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As restrictions ease and offices start to reopen, many employees are feeling nervous about returning to their workplace. Seventy-six per cent of employees would like to continue working from home, shows research by McCrindle Research, with anxiety about contracting coronavirus believed to be one of the main reasons behind the reluctance to return to the office.
Before you go back to your place of work, your employer must be able to ensure your safety. Here are the questions you should ask before heading back to your desk:
1. How will you implement social distancing?
Employers must be able to set up their workplace so employees can practice physical distancing. There should be at least four square metres of space per person, and 1.5 metres space between people at all times. Face-to-face interactions should be limited to less than 15 minutes, and interactions where people are in close contact with each other, such as meetings in enclosed rooms, should be limited to two hours. Your employer should be able to guarantee all this is possible. If you’re unsure about what’s being done, check in with your union so they can follow up with your employer on your behalf.
2. What’s your emergency plan?
All businesses must have an emergency plan in the event there is an active case of coronavirus in the office. Your employer should be able to tell you about the plan, and prove they are ready to respond immediately, appropriately, effectively and efficiently if someone at work is diagnosed with COVID-19. They should be able to give you information on how quickly the office will be shut down, what the cleaning procedures will be, and how people can be tested. They should also have procedures in place if an employee comes to work with cold or flu like symptoms. If you don’t feel comfortable with the plans your employer has in place, ask your union for advice on what to do next.
3. How will the office be cleaned?
As part of the COVID-19 health and safety guidelines, workplaces must be cleaned and disinfected at least once a day. This means either using a combined detergent and disinfectant, or cleaning with soap and water, and then disinfecting afterwards. Workplaces should be able to guarantee that frequently touched surfaces, such as door handles, taps, light switches, desks, cupboard handles, and phones are prioritised for cleaning.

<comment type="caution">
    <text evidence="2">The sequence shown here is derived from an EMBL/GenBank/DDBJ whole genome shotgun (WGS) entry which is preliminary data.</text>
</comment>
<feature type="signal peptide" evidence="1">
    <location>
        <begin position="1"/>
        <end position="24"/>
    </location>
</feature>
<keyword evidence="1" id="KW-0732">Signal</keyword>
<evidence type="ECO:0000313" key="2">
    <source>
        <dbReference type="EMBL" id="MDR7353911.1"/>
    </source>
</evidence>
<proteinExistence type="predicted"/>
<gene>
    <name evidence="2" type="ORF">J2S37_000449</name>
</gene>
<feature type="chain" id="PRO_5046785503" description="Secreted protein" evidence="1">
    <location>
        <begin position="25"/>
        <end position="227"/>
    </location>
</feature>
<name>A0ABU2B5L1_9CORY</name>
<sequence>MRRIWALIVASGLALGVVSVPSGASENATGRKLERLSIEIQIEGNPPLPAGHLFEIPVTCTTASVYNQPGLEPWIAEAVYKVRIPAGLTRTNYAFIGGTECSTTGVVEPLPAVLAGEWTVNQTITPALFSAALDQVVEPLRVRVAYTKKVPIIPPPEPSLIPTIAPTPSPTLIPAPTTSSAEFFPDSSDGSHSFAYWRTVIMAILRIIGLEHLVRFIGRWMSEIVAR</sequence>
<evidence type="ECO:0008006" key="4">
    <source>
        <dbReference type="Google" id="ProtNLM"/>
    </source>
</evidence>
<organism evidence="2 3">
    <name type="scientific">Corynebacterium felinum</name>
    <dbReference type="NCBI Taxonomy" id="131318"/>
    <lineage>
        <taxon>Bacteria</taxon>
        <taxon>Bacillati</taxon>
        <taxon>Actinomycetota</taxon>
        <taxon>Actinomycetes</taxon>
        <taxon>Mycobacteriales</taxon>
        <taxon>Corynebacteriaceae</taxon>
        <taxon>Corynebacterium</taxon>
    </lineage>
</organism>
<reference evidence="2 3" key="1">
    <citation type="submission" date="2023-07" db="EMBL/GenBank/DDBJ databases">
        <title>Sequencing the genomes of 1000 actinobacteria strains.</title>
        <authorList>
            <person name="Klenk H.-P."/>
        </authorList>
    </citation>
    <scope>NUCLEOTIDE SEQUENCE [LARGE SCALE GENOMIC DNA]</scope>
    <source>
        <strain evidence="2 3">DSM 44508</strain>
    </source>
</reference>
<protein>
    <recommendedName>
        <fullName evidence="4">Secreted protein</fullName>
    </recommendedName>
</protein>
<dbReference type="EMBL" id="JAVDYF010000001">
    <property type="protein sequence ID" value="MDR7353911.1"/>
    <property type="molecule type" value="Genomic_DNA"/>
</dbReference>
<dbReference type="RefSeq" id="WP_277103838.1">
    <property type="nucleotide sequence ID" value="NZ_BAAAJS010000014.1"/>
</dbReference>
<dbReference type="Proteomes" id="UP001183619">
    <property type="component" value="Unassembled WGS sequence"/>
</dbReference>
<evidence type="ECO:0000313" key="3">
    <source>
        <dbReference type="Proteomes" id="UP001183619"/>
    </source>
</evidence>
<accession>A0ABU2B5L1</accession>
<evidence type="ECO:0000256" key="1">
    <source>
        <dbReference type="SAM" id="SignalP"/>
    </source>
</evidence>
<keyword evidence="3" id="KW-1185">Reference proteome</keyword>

4. Can I work differently?
The Queensland government has urged workplaces to allow staff to continue to work from home if possible, or to work different hours so public transport isn’t overloaded in peak hour. So, if you’re keen to work flexibly, now is the time to talk to your manager. All requests must be considered by your employer. As an employee you’re required to comply with reasonable directions about returning to work, but it’s your employer’s job to make sure the health and safety risks to you are eliminated. If you’re nervous about having these conversations, your union can have them on your behalf.
5. How will you assist vulnerable workers?
Employers can’t automatically expect more vulnerable workers to return to work, even as restrictions ease. Vulnerable members of the community include people with chronic medical conditions, those who have a compromised immune system, Aboriginal or Torres Strait Islanders over 50, or anyone who lives with a vulnerable person. Employers should assess the risks of someone returning to the office, then give special dispensation, such as giving a vulnerable person their own office or reducing their face-to-face time with other employees. If you don’t think your employer is acting fairly, your union can give support and advice on how to move forward.
Visit Together union for more information on staying safe when you return to work.